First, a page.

“I did very well in the biology program, but I was so unhappy,” said Cope. “I was in two a cappella groups at the time, one of which I am now the music director for, and friends from those groups said to me, ‘It’s because you don’t have enough music in your life,’ – that changed my life. It made me realize I can’t even go a day without music. I don’t know what avenue I want to take yet, and there is just so much I want to do, but right now this is really helping me figure that out.”
Cope, who is completely new to the program this year, said that after her exposure to the DEP’s Kids Camp, she wishes that she would have had something similar in her youth because it would have helped solidify her decision at a much younger age.
FROM JAMESTOWN TO
For the past 11 years, Broadway star Keith Buterbaugh has spent time out of each of his summers to visit Jamestown to share his experience with area youth.
According to Buterbaugh, he fell in love with Jamestown and the safety it provides to its residents, which is why he keeps coming back. He also said he gets a great sense of satisfaction and a humbling feeling being able to watch the visceral change occur in the youth he mentors.
“It’s something you can literally touch, and it’s very moving sometimes,” said Buterbaugh. “Some of the stuff is so nebulous and so hard to explain, but they get it, and then you see a lightbulb go on – you see them blossom.”
Over the course of his time as a mentor with the program, several former students of his have gone on to find work in the entertainment industry.
“I wish I had this when I was their age because they take this with them for the rest of their lives,” said Buterbaugh. “We’ve already had three or four who’ve left this program and they are in New York now. He’s out there doing it, and he started in Jamestown – it’s wonderful to see.”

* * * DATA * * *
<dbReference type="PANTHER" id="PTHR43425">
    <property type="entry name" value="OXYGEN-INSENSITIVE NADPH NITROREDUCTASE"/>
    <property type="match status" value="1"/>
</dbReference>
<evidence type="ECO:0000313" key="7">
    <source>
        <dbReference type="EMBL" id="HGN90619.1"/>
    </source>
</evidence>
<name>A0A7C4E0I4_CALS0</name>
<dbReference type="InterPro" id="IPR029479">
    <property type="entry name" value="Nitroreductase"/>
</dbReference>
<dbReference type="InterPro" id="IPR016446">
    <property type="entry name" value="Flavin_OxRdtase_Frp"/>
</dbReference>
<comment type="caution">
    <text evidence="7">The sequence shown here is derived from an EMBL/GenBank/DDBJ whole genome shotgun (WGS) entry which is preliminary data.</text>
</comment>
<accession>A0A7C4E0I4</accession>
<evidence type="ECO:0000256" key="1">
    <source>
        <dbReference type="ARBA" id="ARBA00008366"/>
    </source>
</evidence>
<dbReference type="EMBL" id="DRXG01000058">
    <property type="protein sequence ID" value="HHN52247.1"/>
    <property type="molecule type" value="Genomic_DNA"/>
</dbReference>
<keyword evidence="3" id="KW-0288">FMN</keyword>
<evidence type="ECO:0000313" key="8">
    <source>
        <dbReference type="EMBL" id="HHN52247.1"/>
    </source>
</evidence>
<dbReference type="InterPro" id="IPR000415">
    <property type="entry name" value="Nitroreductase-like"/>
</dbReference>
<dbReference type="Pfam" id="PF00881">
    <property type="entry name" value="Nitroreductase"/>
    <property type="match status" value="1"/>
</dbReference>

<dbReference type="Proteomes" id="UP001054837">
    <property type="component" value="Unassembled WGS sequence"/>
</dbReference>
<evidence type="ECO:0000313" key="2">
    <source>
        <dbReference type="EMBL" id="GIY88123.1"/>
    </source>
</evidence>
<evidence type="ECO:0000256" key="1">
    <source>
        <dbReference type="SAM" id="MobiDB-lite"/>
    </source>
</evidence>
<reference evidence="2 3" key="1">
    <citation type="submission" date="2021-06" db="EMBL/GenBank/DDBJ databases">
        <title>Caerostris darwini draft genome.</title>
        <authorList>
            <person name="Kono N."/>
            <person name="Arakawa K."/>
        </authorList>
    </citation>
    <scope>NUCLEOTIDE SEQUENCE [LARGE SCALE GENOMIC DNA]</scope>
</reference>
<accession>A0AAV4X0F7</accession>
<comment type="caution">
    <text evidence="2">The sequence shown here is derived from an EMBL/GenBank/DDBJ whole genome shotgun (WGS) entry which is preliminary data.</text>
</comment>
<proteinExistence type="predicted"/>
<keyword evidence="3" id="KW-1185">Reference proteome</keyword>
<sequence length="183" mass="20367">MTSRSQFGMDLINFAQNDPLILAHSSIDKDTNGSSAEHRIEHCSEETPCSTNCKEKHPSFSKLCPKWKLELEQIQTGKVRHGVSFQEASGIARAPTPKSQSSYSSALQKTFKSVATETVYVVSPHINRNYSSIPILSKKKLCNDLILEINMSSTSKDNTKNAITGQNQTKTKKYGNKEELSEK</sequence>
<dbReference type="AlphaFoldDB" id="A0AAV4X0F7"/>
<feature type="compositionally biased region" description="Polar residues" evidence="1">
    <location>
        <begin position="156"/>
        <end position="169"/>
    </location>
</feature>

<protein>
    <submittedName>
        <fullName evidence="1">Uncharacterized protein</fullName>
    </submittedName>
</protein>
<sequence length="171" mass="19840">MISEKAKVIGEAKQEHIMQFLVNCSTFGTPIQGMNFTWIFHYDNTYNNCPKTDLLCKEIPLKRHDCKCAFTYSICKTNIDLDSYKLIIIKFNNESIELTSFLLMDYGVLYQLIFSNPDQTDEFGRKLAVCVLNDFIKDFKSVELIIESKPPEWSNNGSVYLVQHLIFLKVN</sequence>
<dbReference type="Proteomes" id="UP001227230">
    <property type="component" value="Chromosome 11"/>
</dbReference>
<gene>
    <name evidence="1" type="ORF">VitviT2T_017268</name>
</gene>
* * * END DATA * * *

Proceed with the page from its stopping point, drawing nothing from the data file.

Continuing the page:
During the only year that Buterbaugh couldn’t make it to Jamestown as a result of being involved in a Broadway production, he secured his good friend David Chernault, actor, singer and director, to take his place. Plus, in the past two years, Buterbaugh’s close friend and Broadway star Jan Horvath, has also become involved in the program.
“I had a blast last year, and I’m having a blast again this year – it’s a privilege to get to mess around with these young talented people,” said Horvath. “The goal is to hopefully pass on some of the stuff that we’ve learned, and to steer them in the right direction so they don’t fall into some of the pitfalls that we fell into. I also really like the concept of mentoring and then getting to perform with them as colleagues on stage together.”
While visiting Jamestown for the DEP summer camps, Horvath also decided to participate in the Lucille Ball Festival of Comedy. A comedic troupe of troops, the GIs of Comedy, hosted an evening of entertainment for area veterans, free-of-charge. The event featured a performance by the GIs, as well as pre and post-shows. During the pre-show, Horvath and women of the DEP performed the “Boogie Woogie Medley.”
“Last year we were here for the festival, but we were rehearsing and I didn’t get to participate, so it’ll be fun to see what’s going on with that,” said Horvath. “My father was a veteran of WWII, so I think it’s a great project, and the only thing I’ve ever done this like is a patriotic concert. It’s so moving that it made me cry and I could hardly sing.”